1965-06-26 - Fair Trade
Summary: Fjorskar likes shiny things.
Related: None
Theme Song: None
elmo halgrim 


Despite its placement in the middle of the densest population area in the US, night in Central Park is quite similar to night in most other wildernesses. Animals that hide during the day emerge when they otherwise might sleep, driven to more nocturnal tendencies by the press of humanity. Prey move between the trees and underbrush in an attempt to avoid predators; predators, likewise, skulk in the shadows, seeking to catch prey that can't be had in daylight under watchful human eyes. It's not unheard of to stumble across deer, coyotes, or bears (and there have been rumors on the street of a bear, though no one's produced good evidence of it yet), though to the average New Yorker the presence of more dangerous animals occupies the same 'yeah it happens' sphere as most of the city's resident supers.

And maybe those bear rumors aren't just random urban legend, because *something* has surprised a large-ish animal of another kind by a watering hole and left a mess. A fair amount of blood, furrows dug out of the ground, and the unmistakeable trail of a carcass being dragged back into the undergrowth, towards a small grove. Additional tracks trample the grass in the opposite direction, around the pond and away from the scene of the crime.


There's one big difference between Central Park and true wilderness: Central Park has electricity. Elmo's out doing his own prowling, toolbox in one hand and some little device in the other. He's got his eyes on its fluctuating needle, dowsing a power line like a short, Jewish druid. Why he's here instead of, say, almost anywhere else in NYC, is known only to himself. Why nighttime? Well, illegally accessing city power out in the open is always best done under cover of dark.

He's really not expecting it when he comes across blood and there's a lot of it and "Ugh," he says, recoiling like a city boy without a lot of exposure to nature red in tooth and claw. He looks around, eyebrows cocking upwards in worry. The trail is clear, and if he had a lick of sense he'd go the other direction. So of course he doesn't, instead giving in to the urge to find out what happened. He follows the blood path, wary and curious.


There's not far to go before the sound of something having a good meal becomes apparent. Something big—big enough, apparently, that things like 'stealth' and 'eating in a safe place' aren't really on its radar. A stand of ash rings a clearing of rocks and summer-browned grass, and in the middle of it is the unfortunate deer and its killer. It was a big buck, too, before its untimely demise at the hand of, whatever this is.

It's not a bear. It's some sort of piece-meal assembly of raven, ram, wolf, human, and…dragon, perhaps: a wolf-man's body, like from the stories, though quite large, and with shiny, hard scales beneath its dark fur, a pair of heavy ram's horns curling back from its forehead, a great mantle of black feathers, and claws and teeth that glint metallic in the moonlight. It's making quick work of the deer, messily so, and more than a few raccoons have gathered in the bushes and trees. Every now and then one sneaks in to nab a bit of offal that's been flung clear. They haven't decided if the usual protocols of stealing from apex predators work with this one, and are feeling it out.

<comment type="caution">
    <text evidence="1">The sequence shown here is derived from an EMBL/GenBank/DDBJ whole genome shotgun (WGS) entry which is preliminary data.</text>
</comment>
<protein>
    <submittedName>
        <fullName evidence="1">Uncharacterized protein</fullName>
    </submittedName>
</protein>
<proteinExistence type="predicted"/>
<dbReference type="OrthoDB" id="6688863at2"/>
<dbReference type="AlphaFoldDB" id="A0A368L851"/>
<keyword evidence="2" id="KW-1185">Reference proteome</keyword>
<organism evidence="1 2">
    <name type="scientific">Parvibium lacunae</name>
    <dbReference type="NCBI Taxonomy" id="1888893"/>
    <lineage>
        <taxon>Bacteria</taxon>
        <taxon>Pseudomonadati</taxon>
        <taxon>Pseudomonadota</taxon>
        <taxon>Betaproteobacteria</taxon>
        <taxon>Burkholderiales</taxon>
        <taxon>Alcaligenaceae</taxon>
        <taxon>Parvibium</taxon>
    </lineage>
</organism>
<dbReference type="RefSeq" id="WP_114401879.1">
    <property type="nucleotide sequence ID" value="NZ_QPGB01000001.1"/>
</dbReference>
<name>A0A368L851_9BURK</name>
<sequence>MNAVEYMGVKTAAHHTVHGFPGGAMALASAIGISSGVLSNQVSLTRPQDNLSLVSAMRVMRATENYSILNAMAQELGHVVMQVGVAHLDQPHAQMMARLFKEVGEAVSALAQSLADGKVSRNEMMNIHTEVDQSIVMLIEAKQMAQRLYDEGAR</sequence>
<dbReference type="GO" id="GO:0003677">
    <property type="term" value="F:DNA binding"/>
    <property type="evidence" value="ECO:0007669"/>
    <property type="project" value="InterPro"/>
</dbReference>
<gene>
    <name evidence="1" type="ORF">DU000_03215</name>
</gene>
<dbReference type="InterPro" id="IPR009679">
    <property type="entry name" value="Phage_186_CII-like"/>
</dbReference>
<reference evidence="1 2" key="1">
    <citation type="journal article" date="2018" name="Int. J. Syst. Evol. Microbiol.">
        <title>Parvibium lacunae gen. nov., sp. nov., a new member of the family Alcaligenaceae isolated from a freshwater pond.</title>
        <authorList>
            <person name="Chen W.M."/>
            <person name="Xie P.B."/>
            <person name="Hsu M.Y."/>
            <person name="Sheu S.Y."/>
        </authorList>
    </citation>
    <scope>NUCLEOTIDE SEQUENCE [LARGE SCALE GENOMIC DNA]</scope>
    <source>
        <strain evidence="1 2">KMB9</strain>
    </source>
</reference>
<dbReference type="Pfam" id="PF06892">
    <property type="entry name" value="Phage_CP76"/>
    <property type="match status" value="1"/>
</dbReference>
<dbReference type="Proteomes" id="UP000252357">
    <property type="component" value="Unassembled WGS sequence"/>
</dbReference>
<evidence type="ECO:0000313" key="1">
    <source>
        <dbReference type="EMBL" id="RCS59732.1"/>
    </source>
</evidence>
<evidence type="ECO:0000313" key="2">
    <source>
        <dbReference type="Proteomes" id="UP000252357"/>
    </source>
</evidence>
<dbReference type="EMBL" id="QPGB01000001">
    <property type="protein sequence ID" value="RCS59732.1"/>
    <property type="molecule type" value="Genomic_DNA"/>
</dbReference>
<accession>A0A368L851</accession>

Elmo swallows, getting nauseated from the sounds. Just the sounds. That's before he even gets there, and it's dark enough that the monster is primarily a giant hulking shape with what little light there is glinting off teeth and scales and claws. He makes a tiny, terrified squeak. The device he's been using to track the power line falls to the grass. This is outside his experience and it makes him freeze up like a rabbit watching an oncoming car.


The sound of Elmo's approach doesn't draw the beast's attention, though it does earn him a flicked ear. Then he makes that noise, and the creature stops eating and goes still. The constellation of moonlit raccoon eyes goes out as they withdraw. It feels quieter, too, as though numerous nightjars and bats and shrews and mice which had been going about their business nearby have suddenly flown and crawled much further afield.

The creature turns around to face Elmo, moving slowly. The baleful yellow glow of its eyes casts stark shadows on its face, and give the red-ringed, amber irises a vicious cast. There's something hanging from its neck, some kind of stone pendant that shimmers with metal and gemstone that's hard to see clearly in the dark. It surveys him, lips trembling to flash its teeth and nose working as it smells him.


On an otherwise normal Tuesday night in June, this happens. The sense of surreality is intense. Elmo covers his mouth, eyes huge, face pale. His toolbox rattles; he's shaking and it makes all the metal things jitter and jive. He backs up, instinctively slow and as smooth and quiet as he can manage. Which, because of the toolbox, isn't all that quiet.


The beast looks curious now, its eyes darting to the toolbox as it makes those wonderful clanking noises. It starts to move towards Elmo, following him, but slowly and with extreme care. Of course, no amount of caution in its movements can mask the blood all over its face and forearms.


|ROLL| Elmo +rolls 1d20 for: 3


Elmo blurts Yiddish, "Ton nit esn mir!" and tries to bolt backwards, which doesn't work out. He trips and lands on his ass, toolbox making an unholy racket as it hits the turf. He flings out a hand at the wolfish monster, his fingertips lighting up with sparks, but they don't leap out to ground on anything, instead just seething in place with menacing hisses and crackles.